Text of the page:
Why Obama’s candidate for the World Bank might be the right person after all

posted in: Finance sector | 0

Like a lot of people, I was disappointed that the latest vacancy for the President of the World Bank would likely be filled by another American nominated by the US President. It has been custom and practice for the head of the Bank to be an American and the head of the IMF to be a European (usually French) since the 1950s. It isn’t written down anywhere and in any case this “arrangement” is indefensible given the dramatic shift in economic power in the world since the foundation of the Bretton Woods institutions in 1944.

In particular, there is a good candidate for the World Bank presidency in Nigerian finance minister Ngozi Okonjo-Iweala, who combines relevant economic and political experience. The emerging economies have failed to coordinate effectively around her candidacy just as they failed to stand up to the candidacy of Christine Lagarde as Managing Director of the IMF last year. But Madame Lagarde, despite being French, had a fairly strong case for the job in other respects and has been doing a good job.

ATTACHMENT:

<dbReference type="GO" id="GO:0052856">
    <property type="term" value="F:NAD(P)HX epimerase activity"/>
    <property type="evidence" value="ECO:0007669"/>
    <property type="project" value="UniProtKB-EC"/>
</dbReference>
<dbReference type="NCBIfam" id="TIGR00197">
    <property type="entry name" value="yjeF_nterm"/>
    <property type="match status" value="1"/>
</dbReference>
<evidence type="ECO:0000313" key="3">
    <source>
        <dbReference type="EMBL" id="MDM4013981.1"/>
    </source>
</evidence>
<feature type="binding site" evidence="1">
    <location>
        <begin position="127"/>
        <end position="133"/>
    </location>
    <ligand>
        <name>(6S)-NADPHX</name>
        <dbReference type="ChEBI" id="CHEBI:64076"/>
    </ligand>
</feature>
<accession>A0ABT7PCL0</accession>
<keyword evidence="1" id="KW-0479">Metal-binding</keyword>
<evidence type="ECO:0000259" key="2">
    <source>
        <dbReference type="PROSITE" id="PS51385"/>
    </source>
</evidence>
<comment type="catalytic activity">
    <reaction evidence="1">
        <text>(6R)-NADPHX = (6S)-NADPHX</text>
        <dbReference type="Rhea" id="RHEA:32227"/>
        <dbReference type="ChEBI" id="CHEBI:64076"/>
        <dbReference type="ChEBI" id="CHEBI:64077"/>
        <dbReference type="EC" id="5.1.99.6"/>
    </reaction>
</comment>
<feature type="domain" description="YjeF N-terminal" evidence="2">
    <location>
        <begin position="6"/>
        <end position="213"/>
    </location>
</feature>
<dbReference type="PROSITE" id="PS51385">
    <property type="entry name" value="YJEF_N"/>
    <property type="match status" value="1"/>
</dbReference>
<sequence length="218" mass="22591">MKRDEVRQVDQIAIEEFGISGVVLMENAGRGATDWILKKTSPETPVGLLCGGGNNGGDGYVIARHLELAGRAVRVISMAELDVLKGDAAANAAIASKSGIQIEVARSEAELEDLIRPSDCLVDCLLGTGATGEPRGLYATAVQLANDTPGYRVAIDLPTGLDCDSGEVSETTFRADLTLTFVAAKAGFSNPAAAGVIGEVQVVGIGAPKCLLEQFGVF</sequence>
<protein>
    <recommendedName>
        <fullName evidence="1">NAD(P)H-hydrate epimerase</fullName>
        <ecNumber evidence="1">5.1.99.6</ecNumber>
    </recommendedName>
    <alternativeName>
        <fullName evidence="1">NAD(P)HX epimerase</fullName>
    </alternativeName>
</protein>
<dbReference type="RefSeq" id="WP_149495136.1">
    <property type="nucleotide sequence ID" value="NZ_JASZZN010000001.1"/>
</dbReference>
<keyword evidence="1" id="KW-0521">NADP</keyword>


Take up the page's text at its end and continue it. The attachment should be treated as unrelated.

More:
But Professor Simon Johnson of MIT and a former IMF Chief Economist, puts a very different and slightly back-handed argument for why President Obama’s nominated candidate, Jim Yong Kim, is the right person. He argues that the World Bank had consistently done the same things for decades and largely failed to achieve much, mainly because of the formidable obstacles to conventional development economics. These obstacles include the powerful thesis in the book “Why Nations Fail” (which I reviewed here). Much of the research behind this book, which argues that extractive political institutions will frustrate the best intentioned economic policies, was co-authored by Simon Johnson so it’s hardly surprising he agrees with it. His argument for Mr Kim is that his experience is in the area of public health reform, which has been increasingly successful in poor countries. Instead of appointing a conventionally qualified person to the Bank, only to continue with ineffective policies, he suggests an unconventional candidate from a related area of economic development is just the right person to lead the Bank in a more successful direction. His argument is presented here.

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